If you’ve read any of my posts on OmniFocus, you’ve heard me reference the excellent series of videos that David Sparks created to help new users get acclimated. Since spending the time watching his three-hour walk through, I really haven’t had to spend much time tweaking with the application. It gave me an amazing framework for using the app to get my work done.
While most of my use of OmniFocus embraces the tactics he introduced, there is one area where I’ve recently made some serious changes. I’ve boiled my Contexts down to two: work and home.
What Are Contexts
If you’re not an OmniFocus or GTD person, Contexts are a concept that stem from David Allen’s Getting Things Done. According to a PDF created by the team at OmniFocus on how to use GTD alongside their app, Contexts are:
A tool, resource, or location required to complete an action. In OmniFocus, Context mode groups actions by their required Contexts. This way, instead of working through a project action by action — which could take you to many different places or require different tools — you can consider what’s available to you now and go from there.
For example, let’s say you find yourself with a spare moment and decide to make some calls. You know you need to call your co-worker about that really important assignment, and your phone Contexts shows that you need to return a call to your friend. Even though they’re from different projects, they can be accomplished with the same tool.
Simply put, for every task you create, you select a single Context that represents the primary person, place or thing that you need to do your work. The benefit of these Contexts are the ability to filter or organize your work by similar action. For example, by focusing in on my Email context I would see any task that requires me to jump into Gmail.
How Was I Using Contexts
When I first started I had Contexts for everything. My Mac was a Context, my MacBook Air was a Context, my iPhone, iPad, Car, Phone, Home, Desk, My Wife, My Kids… all Contexts. There were a lot of them, too many in fact. Everyone I worked directly with in my office were not only their own Context, but they were a sub-Context of my overall “co-workers” Contexts. It quickly came to feel excessive and was slowing me down when entering Tasks or processing my OmniFocus inbox.
How I Use Them Now
When I took a step back, I realized that everything fell into one of two important distinctions: is a Task for “Work” or is it for “Home”. Everything else was just detail for details sake (at least for me). This two-Context system increased the speed of entering Tasks and hasn’t proven to be a pain point since I made the change about six months ago. Now.com I know where to look whenever I need to find something for my career and where to go when I want to work on just about anything else. I was tempted to add in a third Context in order to separate home Tasks that relate to my family and friends from those that connect to my hobbies here on the web, but decided against it. Seeing everything I should be doing at home has proven to be a helpful way to ensure both aspects of my life get the time they need.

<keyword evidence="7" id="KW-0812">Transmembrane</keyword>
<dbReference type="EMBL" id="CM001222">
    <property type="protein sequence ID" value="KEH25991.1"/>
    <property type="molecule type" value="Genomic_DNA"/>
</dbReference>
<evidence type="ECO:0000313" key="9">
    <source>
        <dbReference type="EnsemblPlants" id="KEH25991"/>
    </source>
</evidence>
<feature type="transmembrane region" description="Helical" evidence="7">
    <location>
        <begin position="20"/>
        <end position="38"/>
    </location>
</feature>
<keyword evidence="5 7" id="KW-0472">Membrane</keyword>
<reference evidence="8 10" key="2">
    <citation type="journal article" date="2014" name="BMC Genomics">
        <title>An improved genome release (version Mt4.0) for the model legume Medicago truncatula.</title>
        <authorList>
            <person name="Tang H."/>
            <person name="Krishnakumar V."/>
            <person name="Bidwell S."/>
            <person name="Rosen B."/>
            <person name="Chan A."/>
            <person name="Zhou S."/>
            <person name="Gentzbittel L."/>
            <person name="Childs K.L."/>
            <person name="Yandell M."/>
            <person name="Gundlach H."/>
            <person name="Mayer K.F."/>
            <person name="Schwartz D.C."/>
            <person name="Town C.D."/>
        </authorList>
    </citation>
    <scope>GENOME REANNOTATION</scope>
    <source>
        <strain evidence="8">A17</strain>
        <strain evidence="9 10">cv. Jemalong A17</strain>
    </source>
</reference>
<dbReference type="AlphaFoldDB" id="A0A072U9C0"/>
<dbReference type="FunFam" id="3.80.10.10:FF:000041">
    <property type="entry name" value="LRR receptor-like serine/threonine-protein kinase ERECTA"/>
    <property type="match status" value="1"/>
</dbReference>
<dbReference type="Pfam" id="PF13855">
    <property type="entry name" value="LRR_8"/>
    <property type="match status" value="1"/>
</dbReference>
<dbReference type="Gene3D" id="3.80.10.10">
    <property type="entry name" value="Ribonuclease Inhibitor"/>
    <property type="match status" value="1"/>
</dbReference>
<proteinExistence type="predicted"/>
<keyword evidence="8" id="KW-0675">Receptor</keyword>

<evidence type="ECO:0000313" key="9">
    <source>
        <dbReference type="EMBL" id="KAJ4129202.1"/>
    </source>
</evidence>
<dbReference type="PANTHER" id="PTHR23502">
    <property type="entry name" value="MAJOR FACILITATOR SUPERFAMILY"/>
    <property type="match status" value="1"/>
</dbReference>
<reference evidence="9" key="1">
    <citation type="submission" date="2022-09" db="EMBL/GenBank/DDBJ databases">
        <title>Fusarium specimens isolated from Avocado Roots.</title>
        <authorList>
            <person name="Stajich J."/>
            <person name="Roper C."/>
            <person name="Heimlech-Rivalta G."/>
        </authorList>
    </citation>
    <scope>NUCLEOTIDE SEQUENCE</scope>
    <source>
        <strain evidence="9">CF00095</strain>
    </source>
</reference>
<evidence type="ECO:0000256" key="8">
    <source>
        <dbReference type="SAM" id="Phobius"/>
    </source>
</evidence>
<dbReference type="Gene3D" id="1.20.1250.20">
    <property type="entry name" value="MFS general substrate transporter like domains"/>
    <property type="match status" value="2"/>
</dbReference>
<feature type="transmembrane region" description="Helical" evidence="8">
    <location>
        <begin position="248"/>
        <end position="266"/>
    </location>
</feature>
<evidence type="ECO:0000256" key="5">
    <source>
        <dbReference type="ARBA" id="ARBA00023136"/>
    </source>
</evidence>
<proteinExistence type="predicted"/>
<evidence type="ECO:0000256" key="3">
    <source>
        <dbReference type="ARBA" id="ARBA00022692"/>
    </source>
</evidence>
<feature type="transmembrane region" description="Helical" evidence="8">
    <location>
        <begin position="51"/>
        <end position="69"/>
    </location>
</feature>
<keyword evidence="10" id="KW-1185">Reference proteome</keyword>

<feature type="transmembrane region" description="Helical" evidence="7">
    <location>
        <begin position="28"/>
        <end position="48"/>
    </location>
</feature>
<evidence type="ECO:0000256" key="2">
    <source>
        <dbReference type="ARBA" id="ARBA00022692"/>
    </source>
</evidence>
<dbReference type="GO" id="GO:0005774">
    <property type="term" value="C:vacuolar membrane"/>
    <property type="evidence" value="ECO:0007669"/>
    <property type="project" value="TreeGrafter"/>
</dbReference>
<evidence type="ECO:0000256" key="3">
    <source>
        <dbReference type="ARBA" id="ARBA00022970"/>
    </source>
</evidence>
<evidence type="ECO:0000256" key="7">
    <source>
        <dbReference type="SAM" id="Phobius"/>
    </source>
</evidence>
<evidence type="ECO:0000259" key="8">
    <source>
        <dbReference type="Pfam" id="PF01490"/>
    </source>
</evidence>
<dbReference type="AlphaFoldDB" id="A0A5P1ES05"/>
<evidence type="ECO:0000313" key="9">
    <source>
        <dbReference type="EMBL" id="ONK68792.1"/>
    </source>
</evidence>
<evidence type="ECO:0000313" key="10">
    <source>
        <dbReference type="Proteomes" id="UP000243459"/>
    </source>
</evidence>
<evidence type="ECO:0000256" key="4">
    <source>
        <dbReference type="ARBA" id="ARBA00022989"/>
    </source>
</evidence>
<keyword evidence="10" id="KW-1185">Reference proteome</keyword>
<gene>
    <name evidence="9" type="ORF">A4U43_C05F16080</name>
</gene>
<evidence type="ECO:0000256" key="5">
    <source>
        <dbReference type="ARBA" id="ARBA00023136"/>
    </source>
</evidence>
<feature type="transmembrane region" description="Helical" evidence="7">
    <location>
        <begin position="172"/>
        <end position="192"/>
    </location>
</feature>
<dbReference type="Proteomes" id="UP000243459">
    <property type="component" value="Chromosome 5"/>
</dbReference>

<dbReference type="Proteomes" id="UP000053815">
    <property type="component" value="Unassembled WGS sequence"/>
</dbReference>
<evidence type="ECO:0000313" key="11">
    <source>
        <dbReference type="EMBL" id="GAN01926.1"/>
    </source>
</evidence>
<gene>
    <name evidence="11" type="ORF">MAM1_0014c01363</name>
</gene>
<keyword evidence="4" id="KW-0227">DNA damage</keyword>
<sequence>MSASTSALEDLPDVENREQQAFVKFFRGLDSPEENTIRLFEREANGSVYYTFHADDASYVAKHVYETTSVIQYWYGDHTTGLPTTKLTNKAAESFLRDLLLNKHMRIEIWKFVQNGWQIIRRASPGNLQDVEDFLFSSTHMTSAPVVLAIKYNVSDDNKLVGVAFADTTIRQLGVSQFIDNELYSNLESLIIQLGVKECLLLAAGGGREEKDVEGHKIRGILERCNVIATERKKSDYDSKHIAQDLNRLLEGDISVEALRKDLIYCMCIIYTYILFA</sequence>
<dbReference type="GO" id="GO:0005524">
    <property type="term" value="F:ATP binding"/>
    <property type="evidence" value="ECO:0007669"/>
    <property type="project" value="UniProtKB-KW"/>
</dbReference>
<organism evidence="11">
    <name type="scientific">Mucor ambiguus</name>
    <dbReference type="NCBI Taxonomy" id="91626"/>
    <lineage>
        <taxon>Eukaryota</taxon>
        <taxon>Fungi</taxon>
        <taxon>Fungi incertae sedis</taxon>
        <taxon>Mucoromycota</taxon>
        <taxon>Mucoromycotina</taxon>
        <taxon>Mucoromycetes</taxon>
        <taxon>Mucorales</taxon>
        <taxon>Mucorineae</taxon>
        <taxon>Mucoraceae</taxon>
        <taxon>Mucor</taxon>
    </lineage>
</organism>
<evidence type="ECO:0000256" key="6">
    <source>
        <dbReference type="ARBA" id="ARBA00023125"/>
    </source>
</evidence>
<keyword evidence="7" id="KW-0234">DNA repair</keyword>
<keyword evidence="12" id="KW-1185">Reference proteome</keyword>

But How Do You Batch Tasks Together?
The most logical use for Contexts, as the description above reminds us, is to batch Tasks together that aren’t within the same project. So how do we manage this without Contexts? Simple, just take an extra second to think about the description when creating or processing Tasks. Then, when working on calls, just use the search bar to filter out any Task that starts with the word “Call” same for things like “Email”, “Write”. Same with peoples names. Just be consistent. When I know I’m going to be talking to my boss or my wife about a few things, I use the search to see what I have to go over with them. I have to remember to include this when naming a Task, but it’s proven easier than managing multiple Contexts every time I create one.
Why Bother Having Them At All
When I first started thinking about Contexts and how I would continue using them, my initial instinct was to eliminate them all together. I already had items separated by project and by getting rid of them, it would also be one less thing to enter when creating or processing Tasks. So why keep them? Perspectives. In OmniFocus Contexts are custom views in OmniFocus. By continuing to enter a Context for either “Home” or “Work.” I can easily see what is on my plate for either. I can also have my laptop default to the “Home” view and my desktop at work default to my “Work” Perspective. It helps me keep a bit of distance between the two and makes everyday use of OmniFocus a bit more manageable.
While this probably takes me away from the canonical uses of both OmniFocus and GTD, it’s proven to be far more effective for me. It’s one less thing to worry about when creating Tasks and much like another recent decision to get rid of my folders in email (another post for another day), it’s streamlined the way I work. It lets me worry less about how I structure my work and has me spending more time actually doing it.